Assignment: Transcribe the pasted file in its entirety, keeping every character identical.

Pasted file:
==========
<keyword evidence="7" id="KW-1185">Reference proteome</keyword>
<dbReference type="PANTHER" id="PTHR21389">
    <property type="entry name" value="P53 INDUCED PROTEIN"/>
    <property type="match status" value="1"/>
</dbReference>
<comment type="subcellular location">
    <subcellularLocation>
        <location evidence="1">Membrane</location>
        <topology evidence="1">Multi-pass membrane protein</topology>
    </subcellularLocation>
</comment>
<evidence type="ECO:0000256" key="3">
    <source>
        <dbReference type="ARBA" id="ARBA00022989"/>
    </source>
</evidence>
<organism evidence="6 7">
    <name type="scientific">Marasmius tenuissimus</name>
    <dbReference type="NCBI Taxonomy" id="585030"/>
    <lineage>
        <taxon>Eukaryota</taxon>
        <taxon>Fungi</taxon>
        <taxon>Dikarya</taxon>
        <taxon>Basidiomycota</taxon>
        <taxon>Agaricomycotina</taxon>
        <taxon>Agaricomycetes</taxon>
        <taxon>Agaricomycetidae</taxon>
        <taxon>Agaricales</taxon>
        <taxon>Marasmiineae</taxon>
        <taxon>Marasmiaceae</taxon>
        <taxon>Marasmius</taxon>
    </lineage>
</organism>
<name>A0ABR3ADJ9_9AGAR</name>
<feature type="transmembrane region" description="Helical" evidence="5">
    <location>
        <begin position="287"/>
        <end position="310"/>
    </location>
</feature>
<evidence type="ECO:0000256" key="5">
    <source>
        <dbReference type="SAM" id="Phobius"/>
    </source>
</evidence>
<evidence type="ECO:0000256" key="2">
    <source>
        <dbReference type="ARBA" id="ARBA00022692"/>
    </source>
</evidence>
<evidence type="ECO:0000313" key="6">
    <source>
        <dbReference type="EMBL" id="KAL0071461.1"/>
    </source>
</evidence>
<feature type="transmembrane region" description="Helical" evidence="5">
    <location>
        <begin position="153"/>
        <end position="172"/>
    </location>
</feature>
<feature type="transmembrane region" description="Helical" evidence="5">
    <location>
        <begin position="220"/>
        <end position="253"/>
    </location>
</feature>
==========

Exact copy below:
<keyword evidence="7" id="KW-1185">Reference proteome</keyword>
<dbReference type="PANTHER" id="PTHR21389">
    <property type="entry name" value="P53 INDUCED PROTEIN"/>
    <property type="match status" value="1"/>
</dbReference>
<comment type="subcellular location">
    <subcellularLocation>
        <location evidence="1">Membrane</location>
        <topology evidence="1">Multi-pass membrane protein</topology>
    </subcellularLocation>
</comment>
<evidence type="ECO:0000256" key="3">
    <source>
        <dbReference type="ARBA" id="ARBA00022989"/>
    </source>
</evidence>
<organism evidence="6 7">
    <name type="scientific">Marasmius tenuissimus</name>
    <dbReference type="NCBI Taxonomy" id="585030"/>
    <lineage>
        <taxon>Eukaryota</taxon>
        <taxon>Fungi</taxon>
        <taxon>Dikarya</taxon>
        <taxon>Basidiomycota</taxon>
        <taxon>Agaricomycotina</taxon>
        <taxon>Agaricomycetes</taxon>
        <taxon>Agaricomycetidae</taxon>
        <taxon>Agaricales</taxon>
        <taxon>Marasmiineae</taxon>
        <taxon>Marasmiaceae</taxon>
        <taxon>Marasmius</taxon>
    </lineage>
</organism>
<name>A0ABR3ADJ9_9AGAR</name>
<feature type="transmembrane region" description="Helical" evidence="5">
    <location>
        <begin position="287"/>
        <end position="310"/>
    </location>
</feature>
<evidence type="ECO:0000256" key="5">
    <source>
        <dbReference type="SAM" id="Phobius"/>
    </source>
</evidence>
<evidence type="ECO:0000256" key="2">
    <source>
        <dbReference type="ARBA" id="ARBA00022692"/>
    </source>
</evidence>
<evidence type="ECO:0000313" key="6">
    <source>
        <dbReference type="EMBL" id="KAL0071461.1"/>
    </source>
</evidence>
<feature type="transmembrane region" description="Helical" evidence="5">
    <location>
        <begin position="153"/>
        <end position="172"/>
    </location>
</feature>
<feature type="transmembrane region" description="Helical" evidence="5">
    <location>
        <begin position="220"/>
        <end position="253"/>
    </location>
</feature>